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Why Is Olive Oil So Expensive ? 5 Big Reasons For Those Prices

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If you’re in love with olive oil and use it extensively you’re definitely well acquainted with its price. Depending on the grade it can be reasonable or it can sting your pocket, especially if you go through a lot. And then there are different brands selling the same grade of olive oil, at significantly different prices. What gives ?

Why is olive oil so expensive ? And is extra virgin olive oil worth the splurge ? Let’s take a look.

olive oil expensive

Why is olive oil so expensive ?

Olive oil is expensive in part because olive farming is expensive, and in part because the olives could be fermented and sold as food instead. Most olives grow along the Mediterranean coast, and olives often have to be imported from there. A lot of olives go into making a single kilogram of olive oil – about 10 kilograms, to be exact.

To top all this off, olive oil has always been viewed as a precious, delicious oil because of its taste and color. So it starts at a higher price by default. Actually let’s take a closer look at all the factors that make good olive oil as expensive as it is.

1. Most olives have to be imported

The world’s biggest olive producers are Spain, Greece, Italy, Turkey, and Morocco. There are olive farms in the Americas, but they produce much less.

And the biggest olive oil producers ? Spain, Italy, Tunisia, Greece, Turkey, and Morocco. This means that if you’re from America, your olive oil is either imported, or made in America with imported olives.

This all makes the price for olive oil very, very high if you’re not in a country that actively farms and produces it. Import fees, middlemen, different taxes, and the markups from different supermarkets make olive oil much more expensive than it was shipped.

2. Olives used for oil could’ve been used for food

Olives used for olive oil cannot be used in other ways, not any longer. These are fresh, raw olives that are ground to a pulp, and then pressed to bring out all the oil. This results on tons of leftover olive mush that cannot really be used in any way after being processed. This is something the European Union is looking to change, because a lot of waste is generated this way.

3. Cold-press olive oil uses a large amount of olives

Cold press olive oil really needs a lot of actual olives ! How many ? Well 1kg of olive oil needs 9-11kgs of olive fruit. That’s the yield of several trees combined. Olives are very fatty fruits, but you won’t get a whole tablespoon of olive oil from a single olive.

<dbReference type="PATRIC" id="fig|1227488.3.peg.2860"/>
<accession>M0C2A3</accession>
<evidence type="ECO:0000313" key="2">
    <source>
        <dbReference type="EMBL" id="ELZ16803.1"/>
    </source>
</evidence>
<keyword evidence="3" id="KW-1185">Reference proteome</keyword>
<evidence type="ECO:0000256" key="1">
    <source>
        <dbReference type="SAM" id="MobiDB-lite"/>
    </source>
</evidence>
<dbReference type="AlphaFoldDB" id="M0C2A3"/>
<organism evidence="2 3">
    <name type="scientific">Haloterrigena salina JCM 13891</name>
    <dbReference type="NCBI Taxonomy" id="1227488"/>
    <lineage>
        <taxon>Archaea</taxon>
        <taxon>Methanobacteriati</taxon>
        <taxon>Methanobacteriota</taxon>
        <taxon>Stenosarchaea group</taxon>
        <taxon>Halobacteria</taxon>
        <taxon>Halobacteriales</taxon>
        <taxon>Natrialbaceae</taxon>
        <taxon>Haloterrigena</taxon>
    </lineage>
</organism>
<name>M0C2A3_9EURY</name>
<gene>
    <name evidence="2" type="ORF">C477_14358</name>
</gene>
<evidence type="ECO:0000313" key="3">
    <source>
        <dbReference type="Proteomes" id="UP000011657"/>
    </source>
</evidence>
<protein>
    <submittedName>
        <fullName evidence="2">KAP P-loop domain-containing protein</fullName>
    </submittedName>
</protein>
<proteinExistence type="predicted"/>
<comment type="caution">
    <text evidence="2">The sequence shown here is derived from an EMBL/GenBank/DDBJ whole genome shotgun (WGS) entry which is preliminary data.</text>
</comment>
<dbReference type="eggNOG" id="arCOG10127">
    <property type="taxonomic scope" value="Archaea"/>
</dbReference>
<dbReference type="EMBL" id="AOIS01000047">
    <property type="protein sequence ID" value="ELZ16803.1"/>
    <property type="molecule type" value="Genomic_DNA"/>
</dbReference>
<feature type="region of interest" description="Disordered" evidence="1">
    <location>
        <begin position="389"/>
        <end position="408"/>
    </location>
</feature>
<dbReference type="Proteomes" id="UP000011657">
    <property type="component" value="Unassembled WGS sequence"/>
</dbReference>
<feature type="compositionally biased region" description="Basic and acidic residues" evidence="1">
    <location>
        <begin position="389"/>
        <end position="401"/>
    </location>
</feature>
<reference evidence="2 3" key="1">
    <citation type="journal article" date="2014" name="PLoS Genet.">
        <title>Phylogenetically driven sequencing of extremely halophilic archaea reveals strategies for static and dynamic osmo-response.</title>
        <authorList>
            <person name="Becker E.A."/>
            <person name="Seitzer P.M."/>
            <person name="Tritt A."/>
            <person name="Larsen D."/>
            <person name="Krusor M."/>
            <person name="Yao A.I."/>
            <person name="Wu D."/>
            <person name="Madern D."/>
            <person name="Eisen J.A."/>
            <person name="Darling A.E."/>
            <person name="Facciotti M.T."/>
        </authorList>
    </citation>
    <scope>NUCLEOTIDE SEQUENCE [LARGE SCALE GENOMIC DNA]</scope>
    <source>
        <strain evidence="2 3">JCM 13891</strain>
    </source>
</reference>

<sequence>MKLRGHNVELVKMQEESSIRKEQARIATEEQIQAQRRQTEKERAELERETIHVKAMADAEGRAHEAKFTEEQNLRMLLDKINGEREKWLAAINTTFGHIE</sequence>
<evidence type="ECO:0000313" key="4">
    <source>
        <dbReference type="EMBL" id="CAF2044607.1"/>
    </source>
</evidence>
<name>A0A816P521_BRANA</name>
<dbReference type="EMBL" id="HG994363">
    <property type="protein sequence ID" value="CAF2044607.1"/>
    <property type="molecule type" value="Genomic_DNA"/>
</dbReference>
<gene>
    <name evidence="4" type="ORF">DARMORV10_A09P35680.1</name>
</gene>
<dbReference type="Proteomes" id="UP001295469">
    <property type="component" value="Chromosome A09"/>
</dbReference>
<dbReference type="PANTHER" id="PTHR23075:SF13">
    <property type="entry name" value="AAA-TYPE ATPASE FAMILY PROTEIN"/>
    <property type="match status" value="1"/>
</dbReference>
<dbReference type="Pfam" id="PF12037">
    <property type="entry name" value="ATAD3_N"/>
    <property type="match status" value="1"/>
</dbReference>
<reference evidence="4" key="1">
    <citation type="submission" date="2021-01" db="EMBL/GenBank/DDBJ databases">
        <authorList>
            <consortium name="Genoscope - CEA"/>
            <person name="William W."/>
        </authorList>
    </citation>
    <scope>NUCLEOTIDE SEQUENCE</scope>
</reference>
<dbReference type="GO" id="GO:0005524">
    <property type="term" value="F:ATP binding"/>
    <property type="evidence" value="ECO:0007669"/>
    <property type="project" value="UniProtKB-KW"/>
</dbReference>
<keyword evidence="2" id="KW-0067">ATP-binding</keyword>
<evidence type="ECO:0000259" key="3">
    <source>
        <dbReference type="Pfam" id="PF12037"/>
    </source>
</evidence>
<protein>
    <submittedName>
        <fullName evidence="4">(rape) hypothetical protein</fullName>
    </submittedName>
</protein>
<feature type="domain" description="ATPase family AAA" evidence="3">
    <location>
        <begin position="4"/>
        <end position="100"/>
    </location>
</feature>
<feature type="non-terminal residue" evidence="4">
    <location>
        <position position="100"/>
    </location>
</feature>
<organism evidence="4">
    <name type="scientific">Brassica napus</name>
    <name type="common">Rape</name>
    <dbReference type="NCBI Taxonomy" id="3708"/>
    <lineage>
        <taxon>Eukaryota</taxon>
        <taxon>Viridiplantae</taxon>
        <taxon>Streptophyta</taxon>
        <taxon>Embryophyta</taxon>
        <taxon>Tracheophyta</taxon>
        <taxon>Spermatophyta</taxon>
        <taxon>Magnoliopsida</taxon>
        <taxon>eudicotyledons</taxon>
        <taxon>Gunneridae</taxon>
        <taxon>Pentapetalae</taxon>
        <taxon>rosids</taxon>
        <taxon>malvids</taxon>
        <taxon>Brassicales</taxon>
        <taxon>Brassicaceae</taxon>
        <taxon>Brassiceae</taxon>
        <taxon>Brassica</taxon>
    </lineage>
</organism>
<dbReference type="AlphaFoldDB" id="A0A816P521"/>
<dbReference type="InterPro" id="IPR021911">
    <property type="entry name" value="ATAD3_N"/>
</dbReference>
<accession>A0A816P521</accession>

Couple this with the amount of waste resulted from processing olives, and you get another glimpse into why olive oil can get so expensive.

4. Most olive orchards cannot employ machines

Olives are small, fussy little fruit. Shaking an olive tree to bring down all the olives sounds nice, but for most farms it doesn’t work. You see, olives grow very well in rocky, tall places. This results in very few farms actually being present in flat plains, most of them are along hills, at an angle.

Read also: Is Olive Oil Good For Frying ?

You cannot bring any machinery up there simply because it’s impossible to maneuver if it’s not a flat surface. So in most countries (about 80% of farms) olives are picked by hand. Manual labor is always expensive, at least more expensive than running a machine. So, olives will be sold and processed for a higher price, to cover all the workers’ salaries.

collecting olives

5. Olive oil quality can be haphazard

Olive oil comes in different grades. You’ve got extra virgin olive oil, virgin, refined, and finally olive pomace oil. The best olive oil is made from perfectly ripe olives, and each olive cultivar comes with its own hue and flavor in the oil.

In cheap factories, even the extra virgin olive oil may taste a bit off, because it’s made with a mix of different cultivars of different ripeness. An olive oil made exclusively from one cultivar results in a beautiful, specific color with its own flavor, distinct from other oils.

So olive oil producers have two options: let different farmers process various cultivars and ripeness levels together, all in the same batch, and take a cut from the earnings. Or, contract with a specific farm for a specific cultivar and ripeness level, and have a higher quality.

The first option means mass production, varying quality, no way to trace the olive itself, a bland flavor. But it also means lots of olive oil bottles shipped and sold around the world.

The second option may produce less, but it produces generally better olive oil. This always comes with a higher price.

And guess what ? Both can be labeled extra virgin olive oil, maybe even have a bio label. And you’d get significantly different oils, simply due to production. Extra virgin olive oil is not a protected label, so you shouldn’t guide yourself just by that.

Refined olive oil is a cheaper alternative

If you’re still in the market for a bottle of olive oil specifically, you can get refined olive oil. That is virgin olive oil that has been refined through solvents and filters to remove all but 0.3% of the free acids (usually just oleuropein). It’s not bitter, it has a high smoke point (240 C/ 465 F), but it also loses most of its flavor because it loses most of its polyphenols.

But it’s still something, if you’re looking for olive oil and nothing else.

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